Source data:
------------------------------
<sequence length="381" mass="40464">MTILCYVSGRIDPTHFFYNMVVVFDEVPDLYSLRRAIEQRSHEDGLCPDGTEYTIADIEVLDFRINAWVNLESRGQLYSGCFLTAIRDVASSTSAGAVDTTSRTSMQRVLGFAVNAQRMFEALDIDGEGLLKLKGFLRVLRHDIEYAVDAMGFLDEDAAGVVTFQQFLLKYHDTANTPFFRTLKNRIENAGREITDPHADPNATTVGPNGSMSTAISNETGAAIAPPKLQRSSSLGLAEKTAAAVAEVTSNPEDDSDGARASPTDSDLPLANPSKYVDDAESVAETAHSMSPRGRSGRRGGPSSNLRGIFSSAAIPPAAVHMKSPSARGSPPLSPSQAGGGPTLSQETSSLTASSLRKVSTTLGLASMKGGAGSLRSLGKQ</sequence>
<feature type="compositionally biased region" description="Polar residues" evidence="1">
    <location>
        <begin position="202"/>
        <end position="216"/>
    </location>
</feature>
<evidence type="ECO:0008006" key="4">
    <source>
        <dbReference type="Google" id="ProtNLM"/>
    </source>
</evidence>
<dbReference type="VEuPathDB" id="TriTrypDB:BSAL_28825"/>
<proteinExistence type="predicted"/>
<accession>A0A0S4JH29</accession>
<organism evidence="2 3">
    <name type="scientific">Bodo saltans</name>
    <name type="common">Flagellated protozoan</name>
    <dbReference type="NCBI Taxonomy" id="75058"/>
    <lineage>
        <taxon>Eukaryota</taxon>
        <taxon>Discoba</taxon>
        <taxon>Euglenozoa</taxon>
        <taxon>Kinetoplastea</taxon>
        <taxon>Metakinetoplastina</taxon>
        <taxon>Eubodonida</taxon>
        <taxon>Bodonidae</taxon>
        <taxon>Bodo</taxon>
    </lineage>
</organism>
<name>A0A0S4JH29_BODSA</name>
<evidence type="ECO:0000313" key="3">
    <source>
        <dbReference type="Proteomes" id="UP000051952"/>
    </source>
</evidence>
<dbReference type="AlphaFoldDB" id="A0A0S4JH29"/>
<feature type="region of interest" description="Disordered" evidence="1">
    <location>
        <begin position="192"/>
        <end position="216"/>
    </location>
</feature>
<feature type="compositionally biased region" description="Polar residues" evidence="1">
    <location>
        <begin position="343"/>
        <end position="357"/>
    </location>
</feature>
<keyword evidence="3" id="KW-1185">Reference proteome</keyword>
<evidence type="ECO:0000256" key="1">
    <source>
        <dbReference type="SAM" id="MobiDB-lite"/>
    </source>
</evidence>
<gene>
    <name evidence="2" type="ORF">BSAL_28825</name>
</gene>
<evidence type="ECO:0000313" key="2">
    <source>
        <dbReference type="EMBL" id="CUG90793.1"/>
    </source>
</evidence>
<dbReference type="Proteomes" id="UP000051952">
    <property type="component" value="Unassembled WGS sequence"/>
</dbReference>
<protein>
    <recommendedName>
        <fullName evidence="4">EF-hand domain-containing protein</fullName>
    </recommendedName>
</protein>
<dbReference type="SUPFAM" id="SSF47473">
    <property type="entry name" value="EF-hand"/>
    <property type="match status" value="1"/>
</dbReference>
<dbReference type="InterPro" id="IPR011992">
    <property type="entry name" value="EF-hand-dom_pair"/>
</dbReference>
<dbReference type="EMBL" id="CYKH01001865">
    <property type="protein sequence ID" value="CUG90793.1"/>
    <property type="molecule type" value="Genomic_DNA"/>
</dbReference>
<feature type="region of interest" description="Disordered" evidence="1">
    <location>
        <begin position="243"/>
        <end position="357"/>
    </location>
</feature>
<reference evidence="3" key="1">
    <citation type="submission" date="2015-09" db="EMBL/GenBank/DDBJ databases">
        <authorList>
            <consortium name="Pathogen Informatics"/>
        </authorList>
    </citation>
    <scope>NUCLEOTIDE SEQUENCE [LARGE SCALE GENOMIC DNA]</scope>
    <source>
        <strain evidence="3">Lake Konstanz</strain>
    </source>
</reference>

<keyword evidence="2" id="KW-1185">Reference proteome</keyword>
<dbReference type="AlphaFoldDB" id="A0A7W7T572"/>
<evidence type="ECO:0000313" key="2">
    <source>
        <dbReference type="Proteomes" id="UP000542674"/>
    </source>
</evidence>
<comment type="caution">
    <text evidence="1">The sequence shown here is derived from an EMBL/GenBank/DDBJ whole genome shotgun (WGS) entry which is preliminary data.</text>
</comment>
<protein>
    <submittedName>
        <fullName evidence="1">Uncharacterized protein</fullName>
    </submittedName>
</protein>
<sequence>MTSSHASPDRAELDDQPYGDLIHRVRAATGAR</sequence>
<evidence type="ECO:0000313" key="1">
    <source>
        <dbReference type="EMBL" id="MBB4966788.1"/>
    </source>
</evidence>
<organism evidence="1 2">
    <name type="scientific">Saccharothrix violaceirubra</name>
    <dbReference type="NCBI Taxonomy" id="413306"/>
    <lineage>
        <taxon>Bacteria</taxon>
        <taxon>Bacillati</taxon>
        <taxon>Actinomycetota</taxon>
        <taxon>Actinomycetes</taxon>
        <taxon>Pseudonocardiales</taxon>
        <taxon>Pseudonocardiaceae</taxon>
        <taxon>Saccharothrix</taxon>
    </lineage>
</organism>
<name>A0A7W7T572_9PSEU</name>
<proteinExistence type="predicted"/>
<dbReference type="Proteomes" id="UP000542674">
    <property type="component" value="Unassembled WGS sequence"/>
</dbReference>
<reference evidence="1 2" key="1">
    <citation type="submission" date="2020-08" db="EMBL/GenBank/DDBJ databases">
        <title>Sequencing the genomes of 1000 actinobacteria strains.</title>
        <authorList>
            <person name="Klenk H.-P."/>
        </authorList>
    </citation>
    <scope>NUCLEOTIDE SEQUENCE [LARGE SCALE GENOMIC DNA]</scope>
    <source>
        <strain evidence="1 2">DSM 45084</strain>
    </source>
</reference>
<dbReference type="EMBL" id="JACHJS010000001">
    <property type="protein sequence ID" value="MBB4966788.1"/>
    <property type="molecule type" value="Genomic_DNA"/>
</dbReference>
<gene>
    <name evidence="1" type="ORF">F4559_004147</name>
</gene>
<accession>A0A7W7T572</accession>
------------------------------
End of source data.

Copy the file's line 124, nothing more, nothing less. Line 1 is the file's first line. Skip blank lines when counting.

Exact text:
    <lineage>